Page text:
I was looking for a school with a 2 year MPH program since it would give me enough time to digest new concepts and also the time to build a network. Rollins stood out to me not only because of its high ranking but also the positive feedback I received from multiple Alumni and students that I connected with during my application period.

 

 

What books are you currently reading, or what podcasts are you currently listening to?

I recently started listening to the famous Shiny Epi People podcast by Lisa Bodnar.

 

 

What are three fun facts that you want people to know about you?
  1. I am Indian but I was born and brought up in Nigeria which is still home to my parents
  2. I was a national level swimmer back in the day
  3. My biggest fear is “rats” or even a single rat

 


 

Thanks so much to Ashna for taking the time to introduce herself! To connect, you can find her @AshnaJagtiani on both Twitter and Instagram. Stay tuned to The Confounder next week for another #WeAreEmoryEPI student feature!


#WeAreEmoryEPI: Meet Jordan Barker

Category : #WeAreEmoryEPI

Jordan is a second-year MPH student interested in emerging infectious disease research. She is currently working on a qualitative project studying COVID-19’s impact on individuals experiencing homelessness. This week, we talked to her about that and more!

 


 

Tell us a little bit about your academic history/where you went to school.

I graduated from Appalachian State University with a Bachelors of Science in Political Science. I also graduated from the University of North Carolina at Charlotte with a Bachelors of Science in Public Health and a minor in Biology.

 

 

What are your primary research interests?

I am primarily interested in emerging infectious diseases and global health security.

 

 

Are there any exciting projects that you are currently working on that you’d like to share with us?

I am currently working on a qualitative study that is assessing the impact of COVID-19 on behavioral health services for individuals experiencing homelessness. I have learned so much during this project over the past few months, and this has been a great opportunity to work with individuals across multiple teams.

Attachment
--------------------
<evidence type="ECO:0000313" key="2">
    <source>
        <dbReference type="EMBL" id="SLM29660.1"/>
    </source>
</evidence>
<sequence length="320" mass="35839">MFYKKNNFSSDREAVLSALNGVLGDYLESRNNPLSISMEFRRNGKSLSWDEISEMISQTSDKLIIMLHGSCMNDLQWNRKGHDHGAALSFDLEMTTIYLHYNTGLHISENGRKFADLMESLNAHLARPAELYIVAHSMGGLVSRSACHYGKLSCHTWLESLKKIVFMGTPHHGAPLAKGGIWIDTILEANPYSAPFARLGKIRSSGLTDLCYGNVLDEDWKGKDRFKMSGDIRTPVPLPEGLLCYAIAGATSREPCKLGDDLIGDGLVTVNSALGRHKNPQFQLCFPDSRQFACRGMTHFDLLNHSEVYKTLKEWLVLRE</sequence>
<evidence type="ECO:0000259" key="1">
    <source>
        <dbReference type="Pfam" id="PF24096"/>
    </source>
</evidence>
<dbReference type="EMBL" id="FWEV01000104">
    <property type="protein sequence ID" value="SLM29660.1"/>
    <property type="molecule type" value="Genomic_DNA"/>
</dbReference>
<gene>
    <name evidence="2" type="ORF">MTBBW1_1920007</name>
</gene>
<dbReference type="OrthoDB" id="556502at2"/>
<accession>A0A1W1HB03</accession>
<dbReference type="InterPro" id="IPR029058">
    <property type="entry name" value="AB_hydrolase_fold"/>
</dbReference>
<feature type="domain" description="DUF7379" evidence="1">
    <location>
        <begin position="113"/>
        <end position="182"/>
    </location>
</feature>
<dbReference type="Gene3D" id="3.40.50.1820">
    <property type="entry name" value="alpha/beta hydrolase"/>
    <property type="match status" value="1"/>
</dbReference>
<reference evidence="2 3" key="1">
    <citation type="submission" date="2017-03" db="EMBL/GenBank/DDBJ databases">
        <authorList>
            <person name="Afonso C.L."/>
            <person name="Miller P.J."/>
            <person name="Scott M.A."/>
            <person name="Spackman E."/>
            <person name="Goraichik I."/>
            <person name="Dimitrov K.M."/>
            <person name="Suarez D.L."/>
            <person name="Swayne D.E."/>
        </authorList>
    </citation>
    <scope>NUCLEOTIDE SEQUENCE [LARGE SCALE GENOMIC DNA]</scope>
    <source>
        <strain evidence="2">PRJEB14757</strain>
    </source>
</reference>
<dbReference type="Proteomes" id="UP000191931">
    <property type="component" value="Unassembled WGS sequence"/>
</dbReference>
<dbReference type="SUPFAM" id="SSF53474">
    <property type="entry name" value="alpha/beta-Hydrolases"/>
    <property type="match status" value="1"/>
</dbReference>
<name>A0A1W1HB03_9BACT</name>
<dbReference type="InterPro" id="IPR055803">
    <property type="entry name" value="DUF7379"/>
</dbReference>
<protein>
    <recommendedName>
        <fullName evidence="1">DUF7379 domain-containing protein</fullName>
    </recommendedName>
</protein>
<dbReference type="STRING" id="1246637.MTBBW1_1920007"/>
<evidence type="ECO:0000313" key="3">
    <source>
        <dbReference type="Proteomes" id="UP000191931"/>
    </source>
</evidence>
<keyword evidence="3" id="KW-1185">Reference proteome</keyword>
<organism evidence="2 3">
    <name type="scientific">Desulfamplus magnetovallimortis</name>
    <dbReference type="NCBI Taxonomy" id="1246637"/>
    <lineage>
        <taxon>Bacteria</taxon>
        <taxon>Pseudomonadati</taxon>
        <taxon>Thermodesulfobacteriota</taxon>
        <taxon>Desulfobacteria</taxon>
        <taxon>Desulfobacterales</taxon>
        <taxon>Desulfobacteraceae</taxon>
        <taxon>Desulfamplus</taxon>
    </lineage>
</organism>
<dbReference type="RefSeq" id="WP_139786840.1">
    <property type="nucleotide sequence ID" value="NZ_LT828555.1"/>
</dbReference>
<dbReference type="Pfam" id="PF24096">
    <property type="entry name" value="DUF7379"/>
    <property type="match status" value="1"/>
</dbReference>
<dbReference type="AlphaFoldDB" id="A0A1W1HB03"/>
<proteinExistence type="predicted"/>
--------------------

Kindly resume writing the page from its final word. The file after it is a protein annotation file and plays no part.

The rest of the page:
What is your favorite part about earning your MPH at Emory?

My favorite part about earning my MPH at Emory are the research/work opportunities available to students and the amazing professors.

 

 

What advice do you have for 1st year MPH Students?

Take care of your mental and physical health. While classes, networking, and securing APE and thesis/capstone opportunities are all important, take time away from all of that for self care on a weekly basis.

 

 

As first-year students start to look for their APE positions, do you have any tips for finding a practicum?

Don’t be afraid to network and ask about opportunities, even in your current job.

 

 

When applying, what were you looking for in a public health school, and what factors drove you towards Rollins?

When I was applying to public health schools, I wanted to find a school where I felt at home, and one that also provided a lot of opportunities for experience outside of the classroom. My Visit Emory experience in early 2019 was great, and I made the decision to attend Rollins that same week. I also enjoy living in the Atlanta area and love the many public health opportunities that the city provides.

 

 

Do you have any other tips for prospective public health students?

Try a little bit of everything. I came to Rollins unsure of what research areas I wanted to focus on, so I decided to enroll in different electives to see what I enjoyed and wanted to further explore. My research interests have evolved over the past two years, but I have gained a lot of insight into different areas of research by stepping outside of my comfort zone.

 

 

How have you been navigating the work (& learn) from home experience during the COVID-19 outbreak?

When we first transitioned to 100% remote work/learning, it was a huge adjustment for me because it was hard to set work/life boundaries. I started making and sticking to daily schedules to remain on task while also making sure to also incorporate time away from the computer screen to exercise and relax. I enjoy working from home, but I do miss seeing people on campus and at the office.

 

 

What books are you currently reading, or what podcasts are you currently listening to? 

I am currently reading Fractured by Karin Slaughter (who is from Atlanta and sets most of her novels in this area), and I am also reading Big Bad Wolf by James Patterson. I also enjoy podcasts and follow Hidden Brain and the Broke Millennial Finance Podcast.

 

 

What are three fun facts that you want people to know about you?

1. I have a Lord of the Rings tattoo and a Doctor Who tattoo. Next up is a Star Wars tattoo.

2. I grew up right outside of the Great Smoky Mountains National Park in western North Carolina.

3. I love to bake. My current favorite recipe is cookies and cream cupcakes.

 


 

Thanks to Jordan for taking the time to chat with us! Tune in next week for another #WeAreEmoryEPI student spotlight!


#WeAreEmoryEPI: Meet Maddy Lewis

Category : #WeAreEmoryEPI

Maddy is a second-year MPH student interested in infectious disease epi and is involved in research with Emory’s vaccine clinic. In our conversation, she shared some nuggets of advice for younger public health students and told us about her popular TikTok page!